Edible products such as gummies and chocolates largely to blame, new study suggests. Photo credit: Toronto Life/Giordano Ciampini
One of the central planks of the Liberal Party platform during the 2015 federal election read: “We will legalize, regulate, and restrict access to marijuana.”
According to Team Trudeau at the time, Canada’s system of “prohibition” did not “prevent young people from using marijuana”. Only the legalization and subsequent strict regulation of cannabis, per the party’s 2015 platform, could ensure “we keep marijuana out of the hands of children”.
While he eventually kept his campaign promise, seven years on it seems as if Justin Trudeau’s vision of a cannabis-rich, safer-for-children utopia did not materialize as planned. In fact, in the wake of legalization, it appears as though the opposite emerged.
A new peer-reviewed research letter published in the prestigious New England Journal of Medicine this week indicates that unintentional cannabis poisoning among children under the age of 10 has increased dramatically since the legalization of recreational cannabis in Canada.
The study found that hospitalizations for paediatric cannabis poisonings increased 6.3-fold since pre-legalization times, with the provinces (Ontario, Alberta, and British Columbia) that allowed the sale of cannabis edibles such as gummies, chocolates, and baked goods experiencing increases more than two times higher than the province (Quebec) that banned the sale of edibles.
“A growing number of countries are moving towards legalizing non-medical or recreational cannabis. As this happens, it’s critical to understand that there are many ways to legalize cannabis and not all are equivalent,” said Dr. Daniel Myran, lead author of the new study and postdoctoral fellow at the University of Ottawa Department of Family Medicine and The Ottawa Hospital.
“Our findings suggest that prohibiting the sale of edible cannabis products like candies, desserts and baked goods is a key policy for preventing large increases in cannabis poisonings in young children after legalization.”
Changes in hospitalizations due to cannabis poisoning in children aged 0-9 years between 2015 and 2021. Photo credit: The New England Journal of Medicine via The Ottawa Hospital Research Institute
According to a media release and summary of the study published by The Ottawa Hospital earlier this week, it was the phased-in approach to different cannabis products and the divergence in policy approaches between provinces described above that allowed the research team to draw clear-cut, observable conclusions.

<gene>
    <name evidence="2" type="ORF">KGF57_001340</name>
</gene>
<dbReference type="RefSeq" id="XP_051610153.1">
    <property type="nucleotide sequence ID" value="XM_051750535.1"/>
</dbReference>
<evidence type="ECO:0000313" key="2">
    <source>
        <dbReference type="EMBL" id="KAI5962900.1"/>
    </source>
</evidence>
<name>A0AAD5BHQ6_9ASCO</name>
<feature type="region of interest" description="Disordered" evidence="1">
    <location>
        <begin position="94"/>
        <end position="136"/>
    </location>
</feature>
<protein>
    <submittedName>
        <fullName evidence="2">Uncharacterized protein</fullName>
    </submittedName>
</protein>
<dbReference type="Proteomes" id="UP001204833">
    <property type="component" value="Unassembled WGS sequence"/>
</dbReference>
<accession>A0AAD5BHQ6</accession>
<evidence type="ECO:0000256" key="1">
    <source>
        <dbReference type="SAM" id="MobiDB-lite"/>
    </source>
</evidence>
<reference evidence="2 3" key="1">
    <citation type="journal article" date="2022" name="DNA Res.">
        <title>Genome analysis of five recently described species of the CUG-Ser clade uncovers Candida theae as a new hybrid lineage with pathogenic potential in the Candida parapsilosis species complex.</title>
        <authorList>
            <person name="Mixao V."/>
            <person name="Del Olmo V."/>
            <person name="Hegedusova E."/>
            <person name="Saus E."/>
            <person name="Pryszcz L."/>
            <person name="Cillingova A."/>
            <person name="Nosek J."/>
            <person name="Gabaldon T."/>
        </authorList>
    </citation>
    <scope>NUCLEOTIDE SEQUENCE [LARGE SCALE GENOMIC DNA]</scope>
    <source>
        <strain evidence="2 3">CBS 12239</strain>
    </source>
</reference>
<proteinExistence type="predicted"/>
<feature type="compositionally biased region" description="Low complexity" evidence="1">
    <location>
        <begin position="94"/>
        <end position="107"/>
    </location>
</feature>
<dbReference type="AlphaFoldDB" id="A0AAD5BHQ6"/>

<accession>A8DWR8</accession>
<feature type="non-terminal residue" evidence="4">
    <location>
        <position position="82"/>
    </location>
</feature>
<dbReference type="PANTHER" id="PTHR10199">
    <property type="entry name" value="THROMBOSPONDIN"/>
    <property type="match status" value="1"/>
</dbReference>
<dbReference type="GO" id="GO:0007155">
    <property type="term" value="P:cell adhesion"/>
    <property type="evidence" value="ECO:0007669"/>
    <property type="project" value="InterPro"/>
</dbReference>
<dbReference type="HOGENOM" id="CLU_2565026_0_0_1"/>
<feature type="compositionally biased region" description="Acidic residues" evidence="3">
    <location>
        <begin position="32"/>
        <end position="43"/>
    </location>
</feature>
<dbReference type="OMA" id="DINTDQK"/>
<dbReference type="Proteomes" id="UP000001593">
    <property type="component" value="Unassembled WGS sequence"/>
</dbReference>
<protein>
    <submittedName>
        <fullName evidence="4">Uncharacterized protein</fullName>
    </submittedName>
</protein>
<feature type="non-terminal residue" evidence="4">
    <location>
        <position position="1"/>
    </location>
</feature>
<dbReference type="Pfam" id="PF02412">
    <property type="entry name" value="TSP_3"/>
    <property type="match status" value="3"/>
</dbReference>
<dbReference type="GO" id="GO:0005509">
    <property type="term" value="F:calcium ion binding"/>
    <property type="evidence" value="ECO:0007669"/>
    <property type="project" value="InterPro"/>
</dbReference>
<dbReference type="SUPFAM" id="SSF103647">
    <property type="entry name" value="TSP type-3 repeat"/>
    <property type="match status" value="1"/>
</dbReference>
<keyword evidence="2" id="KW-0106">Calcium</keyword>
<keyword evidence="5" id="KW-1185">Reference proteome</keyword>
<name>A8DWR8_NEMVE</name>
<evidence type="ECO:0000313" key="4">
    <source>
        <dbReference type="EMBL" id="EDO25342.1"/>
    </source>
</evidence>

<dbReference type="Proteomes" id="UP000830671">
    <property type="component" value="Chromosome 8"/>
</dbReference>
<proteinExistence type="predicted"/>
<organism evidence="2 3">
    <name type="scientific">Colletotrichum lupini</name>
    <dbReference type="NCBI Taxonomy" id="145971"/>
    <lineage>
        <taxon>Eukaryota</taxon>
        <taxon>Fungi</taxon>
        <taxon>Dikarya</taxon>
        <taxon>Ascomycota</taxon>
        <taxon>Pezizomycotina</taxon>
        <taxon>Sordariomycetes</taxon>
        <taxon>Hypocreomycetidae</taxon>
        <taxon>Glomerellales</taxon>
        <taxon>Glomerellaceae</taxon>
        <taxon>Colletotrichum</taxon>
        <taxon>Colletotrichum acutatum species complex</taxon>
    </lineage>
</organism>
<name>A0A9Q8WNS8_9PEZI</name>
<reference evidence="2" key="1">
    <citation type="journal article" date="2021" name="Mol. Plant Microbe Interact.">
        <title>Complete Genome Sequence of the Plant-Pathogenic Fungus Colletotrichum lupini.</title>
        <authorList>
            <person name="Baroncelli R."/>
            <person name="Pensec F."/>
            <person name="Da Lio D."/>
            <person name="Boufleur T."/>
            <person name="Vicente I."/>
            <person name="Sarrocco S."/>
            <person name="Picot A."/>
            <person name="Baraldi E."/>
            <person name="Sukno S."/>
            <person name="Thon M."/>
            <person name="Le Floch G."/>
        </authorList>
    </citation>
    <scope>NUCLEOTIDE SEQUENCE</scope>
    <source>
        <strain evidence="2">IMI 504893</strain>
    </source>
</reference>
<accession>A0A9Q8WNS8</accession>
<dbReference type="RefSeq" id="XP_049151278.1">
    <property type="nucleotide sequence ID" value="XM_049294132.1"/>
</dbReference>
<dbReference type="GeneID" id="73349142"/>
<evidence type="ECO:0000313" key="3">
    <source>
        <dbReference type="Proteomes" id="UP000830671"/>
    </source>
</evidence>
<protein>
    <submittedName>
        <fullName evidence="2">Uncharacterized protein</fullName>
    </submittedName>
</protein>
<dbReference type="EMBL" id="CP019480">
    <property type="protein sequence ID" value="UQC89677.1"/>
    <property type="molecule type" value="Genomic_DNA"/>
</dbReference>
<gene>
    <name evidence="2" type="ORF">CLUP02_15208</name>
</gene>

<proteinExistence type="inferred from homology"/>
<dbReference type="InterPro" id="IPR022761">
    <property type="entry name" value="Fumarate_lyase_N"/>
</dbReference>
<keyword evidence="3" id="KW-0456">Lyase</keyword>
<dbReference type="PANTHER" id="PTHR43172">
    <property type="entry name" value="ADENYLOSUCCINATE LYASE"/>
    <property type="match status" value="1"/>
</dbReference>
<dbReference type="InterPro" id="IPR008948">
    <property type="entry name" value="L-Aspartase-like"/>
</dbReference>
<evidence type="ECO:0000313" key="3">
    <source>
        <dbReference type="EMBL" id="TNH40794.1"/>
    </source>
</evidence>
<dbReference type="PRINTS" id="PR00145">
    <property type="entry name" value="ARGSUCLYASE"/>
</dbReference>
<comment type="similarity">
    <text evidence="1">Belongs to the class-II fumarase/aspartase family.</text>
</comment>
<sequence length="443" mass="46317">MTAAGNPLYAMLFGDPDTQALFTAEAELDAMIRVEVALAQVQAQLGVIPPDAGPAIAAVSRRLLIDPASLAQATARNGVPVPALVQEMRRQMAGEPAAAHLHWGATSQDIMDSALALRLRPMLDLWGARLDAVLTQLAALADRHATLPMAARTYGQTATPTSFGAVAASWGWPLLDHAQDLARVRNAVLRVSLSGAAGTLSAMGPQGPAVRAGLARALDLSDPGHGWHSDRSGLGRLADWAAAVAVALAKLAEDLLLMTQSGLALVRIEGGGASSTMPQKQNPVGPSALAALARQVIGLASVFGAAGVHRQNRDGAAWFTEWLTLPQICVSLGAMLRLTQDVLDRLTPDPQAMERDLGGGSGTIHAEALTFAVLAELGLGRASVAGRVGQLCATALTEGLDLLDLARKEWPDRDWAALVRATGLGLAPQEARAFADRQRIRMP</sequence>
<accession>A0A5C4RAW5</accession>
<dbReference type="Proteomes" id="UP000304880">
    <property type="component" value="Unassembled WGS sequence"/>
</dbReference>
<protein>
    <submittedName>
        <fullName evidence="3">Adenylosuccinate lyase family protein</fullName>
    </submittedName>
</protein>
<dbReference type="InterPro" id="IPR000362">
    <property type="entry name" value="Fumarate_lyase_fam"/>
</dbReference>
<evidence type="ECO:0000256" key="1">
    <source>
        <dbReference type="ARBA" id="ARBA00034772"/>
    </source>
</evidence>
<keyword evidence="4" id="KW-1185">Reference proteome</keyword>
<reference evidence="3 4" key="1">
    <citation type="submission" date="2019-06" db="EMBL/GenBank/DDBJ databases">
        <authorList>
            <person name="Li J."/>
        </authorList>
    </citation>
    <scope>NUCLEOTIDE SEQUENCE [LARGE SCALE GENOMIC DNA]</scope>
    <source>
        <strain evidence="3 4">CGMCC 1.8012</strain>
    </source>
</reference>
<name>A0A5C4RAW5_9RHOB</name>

At the end of 2018, dried cannabis was legalized across the country. However, the sale of edibles was not automatically permitted.
Ontario, Alberta, and British Columbia legalized the sale of edibles at the start of 2020. Quebec, on the other hand, prohibited the sale of such products.
Using health records from each of the aforementioned provinces, Myran and his colleagues discovered that during the seven-year study period from January 2015 to September 2021, there were a total of 581 hospitalizations in young children for cannabis poisoning, with an average age of three and a half years old.
Prior to legalization, the number of unintentional paediatric hospitalizations for cannabis poisoning per 100,000 children was the same in all provinces. During the period when edibles were permitted in Ontario, British Columbia and Alberta, hospitalization rates in those provinces increased a further 2.9 times compared to the initial (non-edible) period following legalization, but remained unchanged in Quebec, where edibles were prohibited.
And as the study pointed out, increases in hospitalizations occurred despite stringent regulations aimed at preventing such poisonings.
“It’s important to note that the provinces that permitted edibles still had strict rules including plain and child-resistant packaging, a maximum of 10mg of THC per package, and consumer education campaigns,” said Dr. Myran. “Our findings suggest that countries that allow the sale of legal edibles as part of their approach to legalization, regardless of other regulations, could encounter large increases in poisoning events, some severe, in young children.”
The team’s other researchers included Peter Tanuseputro, Nathalie Auger, Lauren Konikoff, Robert Talarico, and Yaron Finkelstein.